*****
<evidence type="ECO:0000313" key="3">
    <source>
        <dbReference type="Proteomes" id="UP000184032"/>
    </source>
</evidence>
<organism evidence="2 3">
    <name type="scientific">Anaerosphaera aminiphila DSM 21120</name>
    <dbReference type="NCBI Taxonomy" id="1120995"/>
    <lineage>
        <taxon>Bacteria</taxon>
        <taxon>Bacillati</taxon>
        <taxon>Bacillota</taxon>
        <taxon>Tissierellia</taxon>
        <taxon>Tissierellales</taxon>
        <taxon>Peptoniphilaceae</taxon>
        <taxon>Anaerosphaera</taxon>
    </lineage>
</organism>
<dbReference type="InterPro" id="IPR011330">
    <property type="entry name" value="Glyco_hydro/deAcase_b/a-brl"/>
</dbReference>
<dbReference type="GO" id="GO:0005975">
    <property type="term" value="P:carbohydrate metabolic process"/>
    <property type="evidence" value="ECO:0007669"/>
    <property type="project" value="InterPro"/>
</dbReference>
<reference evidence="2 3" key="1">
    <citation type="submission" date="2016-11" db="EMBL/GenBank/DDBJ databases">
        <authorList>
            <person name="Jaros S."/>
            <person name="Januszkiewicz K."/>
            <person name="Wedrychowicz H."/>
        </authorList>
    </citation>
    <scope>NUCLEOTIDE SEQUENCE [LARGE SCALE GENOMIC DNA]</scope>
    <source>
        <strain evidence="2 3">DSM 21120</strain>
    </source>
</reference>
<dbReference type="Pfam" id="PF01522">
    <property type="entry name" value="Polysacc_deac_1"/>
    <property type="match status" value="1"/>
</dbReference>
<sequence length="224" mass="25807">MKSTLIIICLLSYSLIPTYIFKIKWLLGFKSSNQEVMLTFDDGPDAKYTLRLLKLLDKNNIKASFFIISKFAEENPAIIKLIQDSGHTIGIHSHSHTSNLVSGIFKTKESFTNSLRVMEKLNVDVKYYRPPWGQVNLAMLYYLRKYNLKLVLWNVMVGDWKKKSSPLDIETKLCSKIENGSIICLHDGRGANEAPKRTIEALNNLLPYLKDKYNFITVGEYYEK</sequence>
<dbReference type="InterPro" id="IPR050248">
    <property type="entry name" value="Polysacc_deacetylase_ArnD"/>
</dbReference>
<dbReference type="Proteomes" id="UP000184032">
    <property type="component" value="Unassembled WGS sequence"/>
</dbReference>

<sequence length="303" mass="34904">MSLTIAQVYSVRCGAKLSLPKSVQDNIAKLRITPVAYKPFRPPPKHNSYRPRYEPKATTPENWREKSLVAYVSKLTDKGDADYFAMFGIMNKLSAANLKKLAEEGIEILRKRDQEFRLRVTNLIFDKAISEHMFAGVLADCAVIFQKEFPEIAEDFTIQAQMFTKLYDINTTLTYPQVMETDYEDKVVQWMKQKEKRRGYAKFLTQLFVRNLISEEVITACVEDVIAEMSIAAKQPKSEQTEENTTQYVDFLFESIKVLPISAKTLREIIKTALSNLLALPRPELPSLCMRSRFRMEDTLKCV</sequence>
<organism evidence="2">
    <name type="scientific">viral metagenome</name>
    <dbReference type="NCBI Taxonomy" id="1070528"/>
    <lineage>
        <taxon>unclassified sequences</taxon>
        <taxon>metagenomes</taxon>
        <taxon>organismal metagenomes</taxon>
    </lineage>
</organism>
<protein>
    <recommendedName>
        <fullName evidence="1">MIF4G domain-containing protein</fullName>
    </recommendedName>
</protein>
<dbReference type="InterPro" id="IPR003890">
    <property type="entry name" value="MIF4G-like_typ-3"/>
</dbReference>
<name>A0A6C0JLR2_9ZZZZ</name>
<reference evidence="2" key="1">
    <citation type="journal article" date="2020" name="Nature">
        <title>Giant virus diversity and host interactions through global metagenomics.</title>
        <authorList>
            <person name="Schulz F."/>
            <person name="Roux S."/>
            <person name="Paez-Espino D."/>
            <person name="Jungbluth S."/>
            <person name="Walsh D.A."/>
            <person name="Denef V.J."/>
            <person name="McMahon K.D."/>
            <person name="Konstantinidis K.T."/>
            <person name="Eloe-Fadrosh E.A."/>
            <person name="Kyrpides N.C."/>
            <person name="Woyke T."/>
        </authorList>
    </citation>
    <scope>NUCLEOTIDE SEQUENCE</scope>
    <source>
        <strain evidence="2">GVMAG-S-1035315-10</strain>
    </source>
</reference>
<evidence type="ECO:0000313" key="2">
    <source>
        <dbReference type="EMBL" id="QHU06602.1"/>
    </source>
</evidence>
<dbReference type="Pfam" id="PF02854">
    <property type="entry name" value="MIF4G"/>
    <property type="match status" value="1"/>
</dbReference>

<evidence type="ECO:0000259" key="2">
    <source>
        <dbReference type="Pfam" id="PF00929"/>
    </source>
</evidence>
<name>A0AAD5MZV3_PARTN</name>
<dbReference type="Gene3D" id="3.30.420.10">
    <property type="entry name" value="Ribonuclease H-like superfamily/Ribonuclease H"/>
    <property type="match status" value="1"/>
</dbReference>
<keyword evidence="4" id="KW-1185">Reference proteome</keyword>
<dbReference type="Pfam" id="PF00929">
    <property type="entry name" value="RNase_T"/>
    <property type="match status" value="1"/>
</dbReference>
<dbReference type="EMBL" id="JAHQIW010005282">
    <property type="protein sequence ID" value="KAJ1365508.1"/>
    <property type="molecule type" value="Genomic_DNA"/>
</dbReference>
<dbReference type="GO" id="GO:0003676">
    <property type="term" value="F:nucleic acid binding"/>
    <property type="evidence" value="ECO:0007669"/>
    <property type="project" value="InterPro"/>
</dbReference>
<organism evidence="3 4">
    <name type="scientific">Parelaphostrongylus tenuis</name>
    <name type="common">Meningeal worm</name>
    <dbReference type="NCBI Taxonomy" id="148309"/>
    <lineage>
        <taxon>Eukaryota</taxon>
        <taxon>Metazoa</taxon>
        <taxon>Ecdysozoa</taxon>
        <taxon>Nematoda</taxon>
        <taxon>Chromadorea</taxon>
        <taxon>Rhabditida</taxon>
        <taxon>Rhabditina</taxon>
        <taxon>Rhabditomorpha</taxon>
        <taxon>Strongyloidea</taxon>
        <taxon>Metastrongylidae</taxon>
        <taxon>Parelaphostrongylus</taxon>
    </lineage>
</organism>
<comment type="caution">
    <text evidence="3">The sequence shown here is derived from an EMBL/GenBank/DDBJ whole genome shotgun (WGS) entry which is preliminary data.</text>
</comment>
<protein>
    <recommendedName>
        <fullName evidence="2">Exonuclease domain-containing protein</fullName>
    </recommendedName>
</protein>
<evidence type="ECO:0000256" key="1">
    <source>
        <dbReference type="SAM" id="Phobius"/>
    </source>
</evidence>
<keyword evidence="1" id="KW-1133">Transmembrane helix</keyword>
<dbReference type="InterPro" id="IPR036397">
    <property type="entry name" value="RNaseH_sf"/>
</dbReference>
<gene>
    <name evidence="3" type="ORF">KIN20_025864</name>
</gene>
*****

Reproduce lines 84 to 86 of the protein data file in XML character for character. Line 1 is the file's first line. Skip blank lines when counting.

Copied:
            <person name="Woyke T."/>
        </authorList>
    </citation>